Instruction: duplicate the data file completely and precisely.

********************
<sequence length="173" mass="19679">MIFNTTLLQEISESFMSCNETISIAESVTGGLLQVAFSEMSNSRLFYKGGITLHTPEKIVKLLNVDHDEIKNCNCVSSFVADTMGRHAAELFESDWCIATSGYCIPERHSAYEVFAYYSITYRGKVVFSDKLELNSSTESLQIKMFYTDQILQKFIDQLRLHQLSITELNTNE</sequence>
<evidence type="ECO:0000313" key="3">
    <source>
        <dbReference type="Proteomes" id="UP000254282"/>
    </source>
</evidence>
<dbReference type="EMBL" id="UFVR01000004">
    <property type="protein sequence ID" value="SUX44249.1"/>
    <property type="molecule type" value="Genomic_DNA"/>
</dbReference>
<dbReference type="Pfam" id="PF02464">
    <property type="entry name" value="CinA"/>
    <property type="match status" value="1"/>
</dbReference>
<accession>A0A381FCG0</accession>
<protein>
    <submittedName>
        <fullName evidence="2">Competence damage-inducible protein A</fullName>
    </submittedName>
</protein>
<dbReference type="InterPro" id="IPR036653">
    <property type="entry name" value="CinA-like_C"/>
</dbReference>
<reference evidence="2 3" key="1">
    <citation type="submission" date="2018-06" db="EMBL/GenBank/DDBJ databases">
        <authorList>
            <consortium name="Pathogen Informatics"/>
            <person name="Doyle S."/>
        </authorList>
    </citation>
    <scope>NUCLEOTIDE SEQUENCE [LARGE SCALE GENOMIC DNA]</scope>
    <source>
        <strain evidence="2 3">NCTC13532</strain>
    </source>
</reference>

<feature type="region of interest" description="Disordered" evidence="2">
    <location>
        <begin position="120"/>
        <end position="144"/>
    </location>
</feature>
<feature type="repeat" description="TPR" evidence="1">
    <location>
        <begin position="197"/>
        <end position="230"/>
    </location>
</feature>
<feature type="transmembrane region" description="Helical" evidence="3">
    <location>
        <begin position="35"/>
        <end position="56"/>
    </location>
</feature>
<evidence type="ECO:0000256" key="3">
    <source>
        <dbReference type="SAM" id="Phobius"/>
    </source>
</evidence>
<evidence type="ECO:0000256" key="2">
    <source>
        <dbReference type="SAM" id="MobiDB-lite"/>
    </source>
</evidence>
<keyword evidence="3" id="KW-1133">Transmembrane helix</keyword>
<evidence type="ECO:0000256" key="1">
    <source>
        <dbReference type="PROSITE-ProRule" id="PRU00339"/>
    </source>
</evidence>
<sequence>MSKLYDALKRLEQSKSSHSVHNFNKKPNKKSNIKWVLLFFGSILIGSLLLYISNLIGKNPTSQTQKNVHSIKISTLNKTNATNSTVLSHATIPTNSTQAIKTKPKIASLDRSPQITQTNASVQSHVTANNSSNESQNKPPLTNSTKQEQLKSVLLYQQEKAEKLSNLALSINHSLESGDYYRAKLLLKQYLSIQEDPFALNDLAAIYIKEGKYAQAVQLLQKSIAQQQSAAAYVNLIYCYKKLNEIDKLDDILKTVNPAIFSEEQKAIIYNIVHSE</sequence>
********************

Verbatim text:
<sequence length="173" mass="19679">MIFNTTLLQEISESFMSCNETISIAESVTGGLLQVAFSEMSNSRLFYKGGITLHTPEKIVKLLNVDHDEIKNCNCVSSFVADTMGRHAAELFESDWCIATSGYCIPERHSAYEVFAYYSITYRGKVVFSDKLELNSSTESLQIKMFYTDQILQKFIDQLRLHQLSITELNTNE</sequence>
<evidence type="ECO:0000313" key="3">
    <source>
        <dbReference type="Proteomes" id="UP000254282"/>
    </source>
</evidence>
<dbReference type="EMBL" id="UFVR01000004">
    <property type="protein sequence ID" value="SUX44249.1"/>
    <property type="molecule type" value="Genomic_DNA"/>
</dbReference>
<dbReference type="Pfam" id="PF02464">
    <property type="entry name" value="CinA"/>
    <property type="match status" value="1"/>
</dbReference>
<accession>A0A381FCG0</accession>
<protein>
    <submittedName>
        <fullName evidence="2">Competence damage-inducible protein A</fullName>
    </submittedName>
</protein>
<dbReference type="InterPro" id="IPR036653">
    <property type="entry name" value="CinA-like_C"/>
</dbReference>
<reference evidence="2 3" key="1">
    <citation type="submission" date="2018-06" db="EMBL/GenBank/DDBJ databases">
        <authorList>
            <consortium name="Pathogen Informatics"/>
            <person name="Doyle S."/>
        </authorList>
    </citation>
    <scope>NUCLEOTIDE SEQUENCE [LARGE SCALE GENOMIC DNA]</scope>
    <source>
        <strain evidence="2 3">NCTC13532</strain>
    </source>
</reference>

<feature type="region of interest" description="Disordered" evidence="2">
    <location>
        <begin position="120"/>
        <end position="144"/>
    </location>
</feature>
<feature type="repeat" description="TPR" evidence="1">
    <location>
        <begin position="197"/>
        <end position="230"/>
    </location>
</feature>
<feature type="transmembrane region" description="Helical" evidence="3">
    <location>
        <begin position="35"/>
        <end position="56"/>
    </location>
</feature>
<evidence type="ECO:0000256" key="3">
    <source>
        <dbReference type="SAM" id="Phobius"/>
    </source>
</evidence>
<evidence type="ECO:0000256" key="2">
    <source>
        <dbReference type="SAM" id="MobiDB-lite"/>
    </source>
</evidence>
<keyword evidence="3" id="KW-1133">Transmembrane helix</keyword>
<evidence type="ECO:0000256" key="1">
    <source>
        <dbReference type="PROSITE-ProRule" id="PRU00339"/>
    </source>
</evidence>
<sequence>MSKLYDALKRLEQSKSSHSVHNFNKKPNKKSNIKWVLLFFGSILIGSLLLYISNLIGKNPTSQTQKNVHSIKISTLNKTNATNSTVLSHATIPTNSTQAIKTKPKIASLDRSPQITQTNASVQSHVTANNSSNESQNKPPLTNSTKQEQLKSVLLYQQEKAEKLSNLALSINHSLESGDYYRAKLLLKQYLSIQEDPFALNDLAAIYIKEGKYAQAVQLLQKSIAQQQSAAAYVNLIYCYKKLNEIDKLDDILKTVNPAIFSEEQKAIIYNIVHSE</sequence>